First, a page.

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Today's Stichomancy for Rebecca Gayheart

The first excerpt represents the past or something you must release, and is drawn from Michael Strogoff by Jules Verne:

one came from the Ukraine, another from the Yellow sea, and a third from the Finland provinces. This last, who was an aged man, carried at his waist a little padlocked collecting- box, as if it had been hung at a church door. Of all that he collected during his long and fatiguing pilgrimage, noth- ing was for himself; he did not even possess the key of the box, which would only be opened on his return.

The monks came from the North of the Empire. Three months before they had left the town of Archangel. They had visited the sacred islands near the coast of Carelia, the convent of Solovetsk, the convent of Troitsa, those of Saint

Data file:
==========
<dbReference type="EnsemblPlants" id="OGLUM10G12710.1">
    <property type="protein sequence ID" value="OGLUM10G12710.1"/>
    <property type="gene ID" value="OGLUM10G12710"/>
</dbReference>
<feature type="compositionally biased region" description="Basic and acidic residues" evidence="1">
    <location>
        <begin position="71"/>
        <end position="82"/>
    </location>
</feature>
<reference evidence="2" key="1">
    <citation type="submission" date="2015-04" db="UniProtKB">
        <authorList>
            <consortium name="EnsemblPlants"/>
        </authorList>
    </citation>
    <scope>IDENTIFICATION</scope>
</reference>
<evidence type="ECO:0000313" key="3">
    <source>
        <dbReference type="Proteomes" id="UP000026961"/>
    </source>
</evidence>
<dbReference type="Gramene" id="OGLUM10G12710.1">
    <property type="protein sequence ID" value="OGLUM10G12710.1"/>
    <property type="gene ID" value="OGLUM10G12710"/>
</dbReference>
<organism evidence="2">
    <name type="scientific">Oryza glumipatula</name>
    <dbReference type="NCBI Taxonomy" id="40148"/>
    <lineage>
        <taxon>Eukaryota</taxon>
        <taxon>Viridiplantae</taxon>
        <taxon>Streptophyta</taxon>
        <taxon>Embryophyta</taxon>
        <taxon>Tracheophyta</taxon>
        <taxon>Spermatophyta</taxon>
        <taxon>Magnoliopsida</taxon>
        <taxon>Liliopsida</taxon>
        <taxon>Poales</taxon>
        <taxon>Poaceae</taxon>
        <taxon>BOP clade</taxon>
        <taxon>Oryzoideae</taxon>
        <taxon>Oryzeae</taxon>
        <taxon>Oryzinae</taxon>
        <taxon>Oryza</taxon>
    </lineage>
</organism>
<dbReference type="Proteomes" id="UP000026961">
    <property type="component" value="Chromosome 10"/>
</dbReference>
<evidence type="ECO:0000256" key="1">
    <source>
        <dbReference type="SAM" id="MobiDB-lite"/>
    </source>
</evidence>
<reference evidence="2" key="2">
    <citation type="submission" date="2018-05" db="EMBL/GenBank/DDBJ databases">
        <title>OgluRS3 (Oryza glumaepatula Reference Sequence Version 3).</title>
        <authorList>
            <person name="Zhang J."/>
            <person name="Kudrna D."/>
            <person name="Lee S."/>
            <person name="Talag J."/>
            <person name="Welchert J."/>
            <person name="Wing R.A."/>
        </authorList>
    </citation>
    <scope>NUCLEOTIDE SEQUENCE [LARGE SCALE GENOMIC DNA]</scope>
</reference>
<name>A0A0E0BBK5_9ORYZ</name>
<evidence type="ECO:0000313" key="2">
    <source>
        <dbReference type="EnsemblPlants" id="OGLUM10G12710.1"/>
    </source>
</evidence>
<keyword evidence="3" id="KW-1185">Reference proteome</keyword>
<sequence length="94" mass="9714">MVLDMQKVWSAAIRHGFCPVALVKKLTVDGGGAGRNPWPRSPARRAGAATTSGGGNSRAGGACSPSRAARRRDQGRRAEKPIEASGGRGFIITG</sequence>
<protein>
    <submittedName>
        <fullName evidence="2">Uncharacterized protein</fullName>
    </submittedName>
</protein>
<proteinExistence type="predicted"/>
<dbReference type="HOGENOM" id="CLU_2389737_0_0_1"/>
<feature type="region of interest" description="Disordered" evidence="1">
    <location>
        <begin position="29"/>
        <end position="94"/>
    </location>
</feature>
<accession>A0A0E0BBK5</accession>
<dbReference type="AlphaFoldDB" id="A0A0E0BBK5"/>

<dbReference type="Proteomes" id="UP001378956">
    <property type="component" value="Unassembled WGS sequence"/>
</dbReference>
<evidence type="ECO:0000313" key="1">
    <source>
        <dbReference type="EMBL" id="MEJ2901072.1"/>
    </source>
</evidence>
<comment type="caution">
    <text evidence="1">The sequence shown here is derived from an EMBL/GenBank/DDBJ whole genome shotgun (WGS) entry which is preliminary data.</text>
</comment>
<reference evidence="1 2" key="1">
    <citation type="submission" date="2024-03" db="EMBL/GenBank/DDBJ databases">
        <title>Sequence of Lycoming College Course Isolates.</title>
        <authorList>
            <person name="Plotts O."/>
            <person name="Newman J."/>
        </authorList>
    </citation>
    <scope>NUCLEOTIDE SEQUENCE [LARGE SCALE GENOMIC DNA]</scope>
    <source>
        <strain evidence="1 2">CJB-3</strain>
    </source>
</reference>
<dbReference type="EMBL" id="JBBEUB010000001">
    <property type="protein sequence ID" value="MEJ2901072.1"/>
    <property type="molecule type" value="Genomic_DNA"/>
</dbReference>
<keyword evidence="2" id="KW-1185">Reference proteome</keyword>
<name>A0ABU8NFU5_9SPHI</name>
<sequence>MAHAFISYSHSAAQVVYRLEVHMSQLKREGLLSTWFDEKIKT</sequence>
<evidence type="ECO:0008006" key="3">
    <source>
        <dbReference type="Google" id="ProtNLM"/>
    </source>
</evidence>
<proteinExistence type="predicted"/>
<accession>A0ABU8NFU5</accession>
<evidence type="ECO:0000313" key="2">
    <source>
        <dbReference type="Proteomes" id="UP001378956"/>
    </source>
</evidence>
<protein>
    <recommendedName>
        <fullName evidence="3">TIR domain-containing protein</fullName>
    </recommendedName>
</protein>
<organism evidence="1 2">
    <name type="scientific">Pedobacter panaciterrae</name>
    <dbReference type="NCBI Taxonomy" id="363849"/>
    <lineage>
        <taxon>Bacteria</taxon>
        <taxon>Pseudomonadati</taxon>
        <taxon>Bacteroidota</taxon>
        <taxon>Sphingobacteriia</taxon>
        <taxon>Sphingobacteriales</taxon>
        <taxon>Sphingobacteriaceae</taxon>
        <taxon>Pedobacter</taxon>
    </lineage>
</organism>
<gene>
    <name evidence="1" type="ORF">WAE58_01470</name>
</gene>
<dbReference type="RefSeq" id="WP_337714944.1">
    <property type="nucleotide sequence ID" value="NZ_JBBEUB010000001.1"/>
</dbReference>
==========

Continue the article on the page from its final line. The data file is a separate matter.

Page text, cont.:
The second excerpt represents the present or the deciding factor of the moment, and is drawn from Nada the Lily by H. Rider Haggard:

Now my heart turned to water in my breast. Kings have many ears. Could he have heard? And how dared I go before the Lion bearing his living child hidden on my back? Yet to waver was to be lost, to show fear was to be lost, to disobey was to be lost.

"Good! I come," I answered. And we walked to the gate of the Intunkulu.

It was sundown. Chaka was sitting in the little courtyard in front of his hut. I went down on my knees before him and gave the royal salute, Bayete, and so I stayed.

"Rise, son of Makedama!" he said.

"I cannot rise, Lion of the Zulu," I answered, "I cannot rise, having


Nada the Lily
The third excerpt represents the future or something you must embrace, and is drawn from The Symposium by Xenophon:

[23] Or, "to the city," i.e. of Athens.

Whereat the jester: An excellent idea, upon my word; and when it happens, may I be there to see that mighty orator[24] Peisander learning to throw somersaults[25] into swords; since incapacity to look a row of lances in the face at present makes him shy of military service.[26]

[24] Or, "tribune of the people." Cf. Plat. "Gorg." 520 B; "Laws," 908 D.

[25] Or, "learning to go head over heels into swords."

[26] For Peisander see Cobet, "Pros. Xen." p. 46 foll. A thoroughgoing oligarch (Thuc. viii. 90), he was the occasion of much mirth to


The Symposium